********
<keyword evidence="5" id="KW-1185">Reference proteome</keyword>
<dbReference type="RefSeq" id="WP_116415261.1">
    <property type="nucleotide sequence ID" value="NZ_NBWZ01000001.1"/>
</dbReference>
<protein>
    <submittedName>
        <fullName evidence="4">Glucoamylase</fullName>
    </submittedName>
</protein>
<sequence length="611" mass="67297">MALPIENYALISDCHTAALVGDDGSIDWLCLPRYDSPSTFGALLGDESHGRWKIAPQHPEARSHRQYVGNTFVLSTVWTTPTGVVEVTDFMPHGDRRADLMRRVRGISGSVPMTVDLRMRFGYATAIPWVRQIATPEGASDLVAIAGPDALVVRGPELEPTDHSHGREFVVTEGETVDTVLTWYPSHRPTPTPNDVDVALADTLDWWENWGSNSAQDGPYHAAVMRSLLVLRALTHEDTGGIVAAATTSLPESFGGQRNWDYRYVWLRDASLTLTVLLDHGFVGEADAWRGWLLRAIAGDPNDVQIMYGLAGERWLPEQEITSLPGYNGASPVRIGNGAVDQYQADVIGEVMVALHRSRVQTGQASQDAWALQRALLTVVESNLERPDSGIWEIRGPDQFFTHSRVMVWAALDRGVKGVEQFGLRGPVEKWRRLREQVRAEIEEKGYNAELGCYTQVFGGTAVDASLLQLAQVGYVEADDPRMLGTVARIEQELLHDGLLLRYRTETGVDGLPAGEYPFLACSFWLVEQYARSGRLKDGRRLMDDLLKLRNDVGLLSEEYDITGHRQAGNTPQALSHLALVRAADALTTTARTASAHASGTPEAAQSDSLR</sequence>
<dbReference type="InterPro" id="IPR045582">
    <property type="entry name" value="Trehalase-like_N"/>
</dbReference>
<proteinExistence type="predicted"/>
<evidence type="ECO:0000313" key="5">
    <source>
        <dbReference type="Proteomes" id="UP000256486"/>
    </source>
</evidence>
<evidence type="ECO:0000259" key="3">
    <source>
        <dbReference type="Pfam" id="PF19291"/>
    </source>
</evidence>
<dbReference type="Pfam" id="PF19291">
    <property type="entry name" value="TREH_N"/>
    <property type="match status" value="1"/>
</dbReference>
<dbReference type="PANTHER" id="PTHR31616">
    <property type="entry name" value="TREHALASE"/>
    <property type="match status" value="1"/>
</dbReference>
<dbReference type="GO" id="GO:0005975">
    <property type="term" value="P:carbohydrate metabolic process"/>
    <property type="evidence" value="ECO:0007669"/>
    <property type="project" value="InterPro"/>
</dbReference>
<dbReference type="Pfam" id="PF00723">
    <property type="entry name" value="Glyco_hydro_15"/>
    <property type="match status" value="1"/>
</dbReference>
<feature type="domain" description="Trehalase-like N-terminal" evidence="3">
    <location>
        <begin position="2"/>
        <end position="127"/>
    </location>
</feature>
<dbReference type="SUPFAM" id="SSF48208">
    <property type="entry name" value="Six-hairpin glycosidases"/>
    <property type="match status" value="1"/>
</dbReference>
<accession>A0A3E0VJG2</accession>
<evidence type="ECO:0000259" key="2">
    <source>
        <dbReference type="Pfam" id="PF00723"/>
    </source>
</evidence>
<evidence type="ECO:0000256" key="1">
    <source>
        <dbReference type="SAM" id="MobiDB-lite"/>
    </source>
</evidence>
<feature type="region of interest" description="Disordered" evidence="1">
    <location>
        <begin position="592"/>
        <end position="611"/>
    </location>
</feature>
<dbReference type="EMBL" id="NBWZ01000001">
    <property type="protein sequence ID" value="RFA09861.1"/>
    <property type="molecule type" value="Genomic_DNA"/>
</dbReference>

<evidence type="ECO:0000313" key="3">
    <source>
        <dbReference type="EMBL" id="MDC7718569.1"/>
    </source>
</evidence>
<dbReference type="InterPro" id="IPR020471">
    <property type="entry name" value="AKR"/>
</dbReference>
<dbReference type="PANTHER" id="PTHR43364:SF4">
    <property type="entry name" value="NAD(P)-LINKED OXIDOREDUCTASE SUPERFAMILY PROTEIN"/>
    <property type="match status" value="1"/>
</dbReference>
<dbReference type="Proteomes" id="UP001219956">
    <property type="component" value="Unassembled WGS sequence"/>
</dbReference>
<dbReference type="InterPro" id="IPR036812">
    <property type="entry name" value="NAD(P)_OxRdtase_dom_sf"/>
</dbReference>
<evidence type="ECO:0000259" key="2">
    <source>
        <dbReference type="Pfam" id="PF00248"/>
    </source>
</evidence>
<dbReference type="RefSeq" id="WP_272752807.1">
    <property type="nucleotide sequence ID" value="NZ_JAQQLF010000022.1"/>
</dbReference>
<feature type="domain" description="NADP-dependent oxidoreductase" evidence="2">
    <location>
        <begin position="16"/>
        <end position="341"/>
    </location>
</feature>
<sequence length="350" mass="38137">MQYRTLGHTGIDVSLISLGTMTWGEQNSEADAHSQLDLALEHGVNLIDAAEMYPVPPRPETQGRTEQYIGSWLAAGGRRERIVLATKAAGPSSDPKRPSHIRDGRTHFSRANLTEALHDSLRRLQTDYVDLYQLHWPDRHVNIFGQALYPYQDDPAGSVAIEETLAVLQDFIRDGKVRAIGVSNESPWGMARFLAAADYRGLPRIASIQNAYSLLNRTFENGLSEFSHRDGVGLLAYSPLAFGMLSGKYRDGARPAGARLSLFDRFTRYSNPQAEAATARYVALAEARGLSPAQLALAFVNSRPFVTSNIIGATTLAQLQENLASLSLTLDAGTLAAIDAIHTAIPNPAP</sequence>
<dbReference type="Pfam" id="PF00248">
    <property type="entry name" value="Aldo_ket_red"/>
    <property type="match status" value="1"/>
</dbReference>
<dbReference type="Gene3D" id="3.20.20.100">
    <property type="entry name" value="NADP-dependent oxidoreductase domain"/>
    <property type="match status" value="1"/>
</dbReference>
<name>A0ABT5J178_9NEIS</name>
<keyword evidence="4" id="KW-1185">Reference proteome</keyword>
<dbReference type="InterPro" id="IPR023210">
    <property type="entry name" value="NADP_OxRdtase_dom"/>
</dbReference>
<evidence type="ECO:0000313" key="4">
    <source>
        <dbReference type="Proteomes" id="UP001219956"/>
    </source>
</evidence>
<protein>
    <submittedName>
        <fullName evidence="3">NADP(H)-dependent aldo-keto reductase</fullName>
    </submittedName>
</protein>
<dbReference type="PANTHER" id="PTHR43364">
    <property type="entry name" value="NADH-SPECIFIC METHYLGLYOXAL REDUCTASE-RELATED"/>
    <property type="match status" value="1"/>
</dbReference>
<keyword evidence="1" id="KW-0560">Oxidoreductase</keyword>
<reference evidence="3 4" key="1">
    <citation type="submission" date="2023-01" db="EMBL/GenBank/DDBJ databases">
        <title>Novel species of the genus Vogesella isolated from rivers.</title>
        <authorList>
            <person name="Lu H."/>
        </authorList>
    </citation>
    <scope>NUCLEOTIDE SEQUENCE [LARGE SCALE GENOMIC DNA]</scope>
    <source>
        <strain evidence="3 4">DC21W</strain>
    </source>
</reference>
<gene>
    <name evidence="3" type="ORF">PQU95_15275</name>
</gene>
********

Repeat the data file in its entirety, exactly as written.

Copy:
<keyword evidence="5" id="KW-1185">Reference proteome</keyword>
<dbReference type="RefSeq" id="WP_116415261.1">
    <property type="nucleotide sequence ID" value="NZ_NBWZ01000001.1"/>
</dbReference>
<protein>
    <submittedName>
        <fullName evidence="4">Glucoamylase</fullName>
    </submittedName>
</protein>
<sequence length="611" mass="67297">MALPIENYALISDCHTAALVGDDGSIDWLCLPRYDSPSTFGALLGDESHGRWKIAPQHPEARSHRQYVGNTFVLSTVWTTPTGVVEVTDFMPHGDRRADLMRRVRGISGSVPMTVDLRMRFGYATAIPWVRQIATPEGASDLVAIAGPDALVVRGPELEPTDHSHGREFVVTEGETVDTVLTWYPSHRPTPTPNDVDVALADTLDWWENWGSNSAQDGPYHAAVMRSLLVLRALTHEDTGGIVAAATTSLPESFGGQRNWDYRYVWLRDASLTLTVLLDHGFVGEADAWRGWLLRAIAGDPNDVQIMYGLAGERWLPEQEITSLPGYNGASPVRIGNGAVDQYQADVIGEVMVALHRSRVQTGQASQDAWALQRALLTVVESNLERPDSGIWEIRGPDQFFTHSRVMVWAALDRGVKGVEQFGLRGPVEKWRRLREQVRAEIEEKGYNAELGCYTQVFGGTAVDASLLQLAQVGYVEADDPRMLGTVARIEQELLHDGLLLRYRTETGVDGLPAGEYPFLACSFWLVEQYARSGRLKDGRRLMDDLLKLRNDVGLLSEEYDITGHRQAGNTPQALSHLALVRAADALTTTARTASAHASGTPEAAQSDSLR</sequence>
<dbReference type="InterPro" id="IPR045582">
    <property type="entry name" value="Trehalase-like_N"/>
</dbReference>
<proteinExistence type="predicted"/>
<evidence type="ECO:0000313" key="5">
    <source>
        <dbReference type="Proteomes" id="UP000256486"/>
    </source>
</evidence>
<evidence type="ECO:0000259" key="3">
    <source>
        <dbReference type="Pfam" id="PF19291"/>
    </source>
</evidence>
<dbReference type="Pfam" id="PF19291">
    <property type="entry name" value="TREH_N"/>
    <property type="match status" value="1"/>
</dbReference>
<dbReference type="PANTHER" id="PTHR31616">
    <property type="entry name" value="TREHALASE"/>
    <property type="match status" value="1"/>
</dbReference>
<dbReference type="GO" id="GO:0005975">
    <property type="term" value="P:carbohydrate metabolic process"/>
    <property type="evidence" value="ECO:0007669"/>
    <property type="project" value="InterPro"/>
</dbReference>
<dbReference type="Pfam" id="PF00723">
    <property type="entry name" value="Glyco_hydro_15"/>
    <property type="match status" value="1"/>
</dbReference>
<feature type="domain" description="Trehalase-like N-terminal" evidence="3">
    <location>
        <begin position="2"/>
        <end position="127"/>
    </location>
</feature>
<dbReference type="SUPFAM" id="SSF48208">
    <property type="entry name" value="Six-hairpin glycosidases"/>
    <property type="match status" value="1"/>
</dbReference>
<accession>A0A3E0VJG2</accession>
<evidence type="ECO:0000259" key="2">
    <source>
        <dbReference type="Pfam" id="PF00723"/>
    </source>
</evidence>
<evidence type="ECO:0000256" key="1">
    <source>
        <dbReference type="SAM" id="MobiDB-lite"/>
    </source>
</evidence>
<feature type="region of interest" description="Disordered" evidence="1">
    <location>
        <begin position="592"/>
        <end position="611"/>
    </location>
</feature>
<dbReference type="EMBL" id="NBWZ01000001">
    <property type="protein sequence ID" value="RFA09861.1"/>
    <property type="molecule type" value="Genomic_DNA"/>
</dbReference>

<evidence type="ECO:0000313" key="3">
    <source>
        <dbReference type="EMBL" id="MDC7718569.1"/>
    </source>
</evidence>
<dbReference type="InterPro" id="IPR020471">
    <property type="entry name" value="AKR"/>
</dbReference>
<dbReference type="PANTHER" id="PTHR43364:SF4">
    <property type="entry name" value="NAD(P)-LINKED OXIDOREDUCTASE SUPERFAMILY PROTEIN"/>
    <property type="match status" value="1"/>
</dbReference>
<dbReference type="Proteomes" id="UP001219956">
    <property type="component" value="Unassembled WGS sequence"/>
</dbReference>
<dbReference type="InterPro" id="IPR036812">
    <property type="entry name" value="NAD(P)_OxRdtase_dom_sf"/>
</dbReference>
<evidence type="ECO:0000259" key="2">
    <source>
        <dbReference type="Pfam" id="PF00248"/>
    </source>
</evidence>
<dbReference type="RefSeq" id="WP_272752807.1">
    <property type="nucleotide sequence ID" value="NZ_JAQQLF010000022.1"/>
</dbReference>
<feature type="domain" description="NADP-dependent oxidoreductase" evidence="2">
    <location>
        <begin position="16"/>
        <end position="341"/>
    </location>
</feature>
<sequence length="350" mass="38137">MQYRTLGHTGIDVSLISLGTMTWGEQNSEADAHSQLDLALEHGVNLIDAAEMYPVPPRPETQGRTEQYIGSWLAAGGRRERIVLATKAAGPSSDPKRPSHIRDGRTHFSRANLTEALHDSLRRLQTDYVDLYQLHWPDRHVNIFGQALYPYQDDPAGSVAIEETLAVLQDFIRDGKVRAIGVSNESPWGMARFLAAADYRGLPRIASIQNAYSLLNRTFENGLSEFSHRDGVGLLAYSPLAFGMLSGKYRDGARPAGARLSLFDRFTRYSNPQAEAATARYVALAEARGLSPAQLALAFVNSRPFVTSNIIGATTLAQLQENLASLSLTLDAGTLAAIDAIHTAIPNPAP</sequence>
<dbReference type="Pfam" id="PF00248">
    <property type="entry name" value="Aldo_ket_red"/>
    <property type="match status" value="1"/>
</dbReference>
<dbReference type="Gene3D" id="3.20.20.100">
    <property type="entry name" value="NADP-dependent oxidoreductase domain"/>
    <property type="match status" value="1"/>
</dbReference>
<name>A0ABT5J178_9NEIS</name>
<keyword evidence="4" id="KW-1185">Reference proteome</keyword>
<dbReference type="InterPro" id="IPR023210">
    <property type="entry name" value="NADP_OxRdtase_dom"/>
</dbReference>
<evidence type="ECO:0000313" key="4">
    <source>
        <dbReference type="Proteomes" id="UP001219956"/>
    </source>
</evidence>
<protein>
    <submittedName>
        <fullName evidence="3">NADP(H)-dependent aldo-keto reductase</fullName>
    </submittedName>
</protein>
<dbReference type="PANTHER" id="PTHR43364">
    <property type="entry name" value="NADH-SPECIFIC METHYLGLYOXAL REDUCTASE-RELATED"/>
    <property type="match status" value="1"/>
</dbReference>
<keyword evidence="1" id="KW-0560">Oxidoreductase</keyword>
<reference evidence="3 4" key="1">
    <citation type="submission" date="2023-01" db="EMBL/GenBank/DDBJ databases">
        <title>Novel species of the genus Vogesella isolated from rivers.</title>
        <authorList>
            <person name="Lu H."/>
        </authorList>
    </citation>
    <scope>NUCLEOTIDE SEQUENCE [LARGE SCALE GENOMIC DNA]</scope>
    <source>
        <strain evidence="3 4">DC21W</strain>
    </source>
</reference>
<gene>
    <name evidence="3" type="ORF">PQU95_15275</name>
</gene>